Cuba's Bitcoin Evangelist
“We gave ourselves the task of studying Bitcoin because we are against government.”
Nelson Chartrand, 50, subsists on mangoes and sugar water in a small town outside Havana. Photo: Daniel Oberhaus
Nelson Chartrand looked anxious as he sipped a lukewarm beer in a small café in Central Havana. Sweat darkened patches of his slate grey shirt, which he used to pat away the beads that slowly congealed on his forehead. It's hard to tell whether his diaphoresis is from the stifling Havana heat or his nerves.
Chartrand's trepidation is quite understandable given the circumstances. He believes he was followed here. He nodded discreetly toward a man sitting in the corner of the café. The man appeared to be minding his own business, entirely immersed in a Cuban daily as he waited for his pollo asado.
"Secret police," Chartrand informed me.
The anonymous man, a pudgy, balding figure in oil-stained pants, looked far and away from what the image that the phrase 'secret government operative' usually conjures in the mind's eye.
"How can you be sure?" I asked Chartrand, as I tried to remain discreet while observing the source of Chartrand's anxiety.
Chartrand shrugged, then adjusted his glasses. "Impossible," he admitted. "But believe me, they know that I'm here talking to you. If they aren't here now, they'll be waiting for me when I get back home." He hit his closed fist against his empty palm, darkly underscoring his predicament.
He says he's not afraid. "I just live in uncertainty," Chartrand told me. He smiled cryptically, and changed the subject. "This," he informed me in Spanish, gesturing to his drink, "is the first beer I've had in months. I had almost forgotten what it tastes like."
Chartrand has been unable to afford such luxuries since he lost his right to work in Cuba some seven years ago, he explains, an unfortunate result of his heretical political beliefs. Chartrand is a co-founder of the Cuban Anarcho-Capitalist Club, an association of political dissidents who want to see a free-market flourish in the land of the perennial revolution. The society of anarcho-capitalists was founded in March 2014 and since its inception its members have strived to subvert the Castro government through ideological warfare, holding seminars and distributing literature on how the internet, free markets, and the dismantling of centralized authority can help promote a truly free Cuba.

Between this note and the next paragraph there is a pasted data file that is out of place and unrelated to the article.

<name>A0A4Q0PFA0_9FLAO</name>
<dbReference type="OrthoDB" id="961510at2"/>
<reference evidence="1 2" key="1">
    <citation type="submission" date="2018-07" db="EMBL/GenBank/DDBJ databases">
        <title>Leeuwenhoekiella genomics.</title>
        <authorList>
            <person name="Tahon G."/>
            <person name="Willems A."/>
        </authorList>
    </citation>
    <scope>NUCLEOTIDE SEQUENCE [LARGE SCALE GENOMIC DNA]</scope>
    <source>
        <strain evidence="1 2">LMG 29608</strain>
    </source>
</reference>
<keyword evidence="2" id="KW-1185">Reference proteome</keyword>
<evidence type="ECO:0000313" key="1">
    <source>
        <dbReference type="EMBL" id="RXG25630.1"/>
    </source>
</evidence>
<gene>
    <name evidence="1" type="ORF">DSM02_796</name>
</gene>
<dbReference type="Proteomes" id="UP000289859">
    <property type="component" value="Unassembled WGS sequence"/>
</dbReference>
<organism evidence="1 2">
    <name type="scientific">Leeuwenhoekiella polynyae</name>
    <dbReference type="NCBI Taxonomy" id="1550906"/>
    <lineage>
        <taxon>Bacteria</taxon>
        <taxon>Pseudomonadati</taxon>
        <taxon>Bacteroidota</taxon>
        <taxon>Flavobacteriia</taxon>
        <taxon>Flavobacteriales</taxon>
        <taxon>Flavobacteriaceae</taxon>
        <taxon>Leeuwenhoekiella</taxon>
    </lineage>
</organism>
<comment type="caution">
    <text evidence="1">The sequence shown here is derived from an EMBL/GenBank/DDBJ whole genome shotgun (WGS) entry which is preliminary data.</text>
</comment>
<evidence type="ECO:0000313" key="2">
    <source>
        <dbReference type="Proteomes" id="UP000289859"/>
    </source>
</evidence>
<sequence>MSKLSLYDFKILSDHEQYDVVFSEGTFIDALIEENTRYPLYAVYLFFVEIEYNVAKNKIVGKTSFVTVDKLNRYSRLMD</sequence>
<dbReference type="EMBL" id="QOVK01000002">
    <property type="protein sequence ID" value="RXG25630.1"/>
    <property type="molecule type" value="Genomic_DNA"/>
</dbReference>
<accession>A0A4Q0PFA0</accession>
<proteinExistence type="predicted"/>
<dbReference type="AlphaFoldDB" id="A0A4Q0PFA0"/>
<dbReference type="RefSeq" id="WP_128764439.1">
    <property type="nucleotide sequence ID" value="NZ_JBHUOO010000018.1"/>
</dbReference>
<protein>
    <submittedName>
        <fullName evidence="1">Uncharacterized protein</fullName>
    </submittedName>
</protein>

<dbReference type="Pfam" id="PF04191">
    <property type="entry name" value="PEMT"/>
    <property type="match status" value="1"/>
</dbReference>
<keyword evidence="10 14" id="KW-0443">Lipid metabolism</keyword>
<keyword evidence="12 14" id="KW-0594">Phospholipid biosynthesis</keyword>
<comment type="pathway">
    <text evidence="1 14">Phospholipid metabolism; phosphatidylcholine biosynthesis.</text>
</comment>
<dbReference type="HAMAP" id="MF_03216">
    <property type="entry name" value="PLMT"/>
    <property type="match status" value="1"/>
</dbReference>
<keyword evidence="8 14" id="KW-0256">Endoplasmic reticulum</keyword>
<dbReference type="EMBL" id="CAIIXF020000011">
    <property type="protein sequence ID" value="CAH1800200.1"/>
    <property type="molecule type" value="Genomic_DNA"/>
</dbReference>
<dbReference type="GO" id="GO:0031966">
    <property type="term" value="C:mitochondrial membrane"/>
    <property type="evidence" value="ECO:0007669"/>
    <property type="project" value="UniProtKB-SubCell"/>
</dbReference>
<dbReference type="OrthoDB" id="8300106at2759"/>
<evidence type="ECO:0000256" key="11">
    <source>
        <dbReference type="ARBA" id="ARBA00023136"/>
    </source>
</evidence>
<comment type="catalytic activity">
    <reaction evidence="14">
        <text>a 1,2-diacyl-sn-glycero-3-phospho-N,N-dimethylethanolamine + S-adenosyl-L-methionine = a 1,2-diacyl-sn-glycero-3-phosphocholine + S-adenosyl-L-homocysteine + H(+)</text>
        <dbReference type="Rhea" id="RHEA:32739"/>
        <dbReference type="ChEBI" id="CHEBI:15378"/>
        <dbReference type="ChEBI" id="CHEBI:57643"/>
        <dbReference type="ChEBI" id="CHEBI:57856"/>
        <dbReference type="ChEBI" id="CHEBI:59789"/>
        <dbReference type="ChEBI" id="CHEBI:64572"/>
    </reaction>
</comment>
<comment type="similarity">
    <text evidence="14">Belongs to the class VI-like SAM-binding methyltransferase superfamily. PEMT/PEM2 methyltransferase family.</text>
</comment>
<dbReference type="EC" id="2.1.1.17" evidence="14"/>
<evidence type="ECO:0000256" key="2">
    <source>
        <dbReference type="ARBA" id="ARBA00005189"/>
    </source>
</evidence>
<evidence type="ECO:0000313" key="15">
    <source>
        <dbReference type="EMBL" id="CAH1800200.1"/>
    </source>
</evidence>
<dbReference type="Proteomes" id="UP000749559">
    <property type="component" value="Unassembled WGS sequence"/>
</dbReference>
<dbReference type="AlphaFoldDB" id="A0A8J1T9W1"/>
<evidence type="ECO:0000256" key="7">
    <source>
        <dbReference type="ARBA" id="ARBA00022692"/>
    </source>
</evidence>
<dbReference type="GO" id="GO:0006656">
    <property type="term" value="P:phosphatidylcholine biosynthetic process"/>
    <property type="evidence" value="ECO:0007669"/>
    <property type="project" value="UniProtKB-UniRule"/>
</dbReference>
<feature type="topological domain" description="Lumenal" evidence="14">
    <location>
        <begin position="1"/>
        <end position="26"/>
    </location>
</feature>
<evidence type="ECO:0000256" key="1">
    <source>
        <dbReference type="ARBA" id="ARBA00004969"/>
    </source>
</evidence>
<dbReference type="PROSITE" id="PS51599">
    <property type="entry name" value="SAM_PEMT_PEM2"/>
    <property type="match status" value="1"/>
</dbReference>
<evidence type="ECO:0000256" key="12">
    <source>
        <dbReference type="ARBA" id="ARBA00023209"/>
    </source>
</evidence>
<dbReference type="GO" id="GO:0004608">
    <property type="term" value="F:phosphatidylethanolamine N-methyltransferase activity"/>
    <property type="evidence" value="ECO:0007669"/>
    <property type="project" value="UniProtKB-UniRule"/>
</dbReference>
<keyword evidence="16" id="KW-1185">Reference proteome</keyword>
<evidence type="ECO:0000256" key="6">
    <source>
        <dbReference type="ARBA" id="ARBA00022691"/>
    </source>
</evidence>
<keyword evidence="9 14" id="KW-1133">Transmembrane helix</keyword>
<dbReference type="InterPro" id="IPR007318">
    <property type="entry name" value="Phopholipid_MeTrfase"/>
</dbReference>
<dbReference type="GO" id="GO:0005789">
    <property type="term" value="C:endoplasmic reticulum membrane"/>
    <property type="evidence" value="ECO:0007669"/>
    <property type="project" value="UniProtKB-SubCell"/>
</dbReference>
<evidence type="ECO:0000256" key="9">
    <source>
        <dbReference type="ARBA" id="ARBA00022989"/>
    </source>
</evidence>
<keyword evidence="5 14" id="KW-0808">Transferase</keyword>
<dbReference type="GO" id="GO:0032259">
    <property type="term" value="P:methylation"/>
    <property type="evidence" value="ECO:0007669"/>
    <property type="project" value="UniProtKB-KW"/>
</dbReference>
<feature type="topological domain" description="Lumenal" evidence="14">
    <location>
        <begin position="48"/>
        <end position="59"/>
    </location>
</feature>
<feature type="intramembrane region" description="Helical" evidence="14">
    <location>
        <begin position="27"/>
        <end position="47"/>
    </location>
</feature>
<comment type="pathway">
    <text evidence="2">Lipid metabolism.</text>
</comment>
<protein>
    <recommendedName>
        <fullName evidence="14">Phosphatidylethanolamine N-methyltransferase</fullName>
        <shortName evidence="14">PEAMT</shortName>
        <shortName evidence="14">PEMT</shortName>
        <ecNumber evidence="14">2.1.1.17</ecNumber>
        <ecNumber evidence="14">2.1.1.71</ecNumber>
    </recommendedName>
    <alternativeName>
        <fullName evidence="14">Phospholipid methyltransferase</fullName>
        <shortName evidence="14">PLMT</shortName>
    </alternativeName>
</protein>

"We gave ourselves the task of studying Bitcoin because we are against government"
More recently, the CAC became the first Cuban group to begin accepting digital currency, adopting Bitcoin last February as a tactical element in their struggles against the Castro regime. The task of introducing Bitcoin to Cuba has taken on a special urgency ever since Obama announced plans to normalize relations with the island nation last December, a move that will facilitate the proliferation of global internet access at levels necessary to make cryptocurrency a viable alternative to centralized banking.
"We gave ourselves the task of studying Bitcoin because we are against government," said Chartrand. "We were curious about Bitcoin as a way to work outside of the central institutions, to subvert the state, and we believe that it can be a very powerful tool for Cubans."
Chartrand is quick to point out that Bitcoin is inherently anti-authoritarian insofar as it allows for financial transactions to occur in the absence of a central monetary power. This is made possible because every transaction is uploaded to a distributed database known as the blockchain, which is maintained by various independent nodes verifying updates to this public ledger, effectively creating an entirely decentralized, peer-to-peer monetary system.
A new block is added to the blockchain about every ten minutes, containing updates accounting for transactions since the last block was added to the chain. These updates contained in the new block must be verified by the nodes, which each maintain a copy of the entire chain. It's a system of independent verification that makes things like double spending very difficult to accomplish.
The takeaway here is that due to the frequency of the updates to the blockchain and the size of the chain itself (currently around 35 gigabytes), being able to maintain regular internet connection is a key requirement for partaking in Bitcoin. This is to say nothing of the large energy requirements necessary to actually mine for the currency.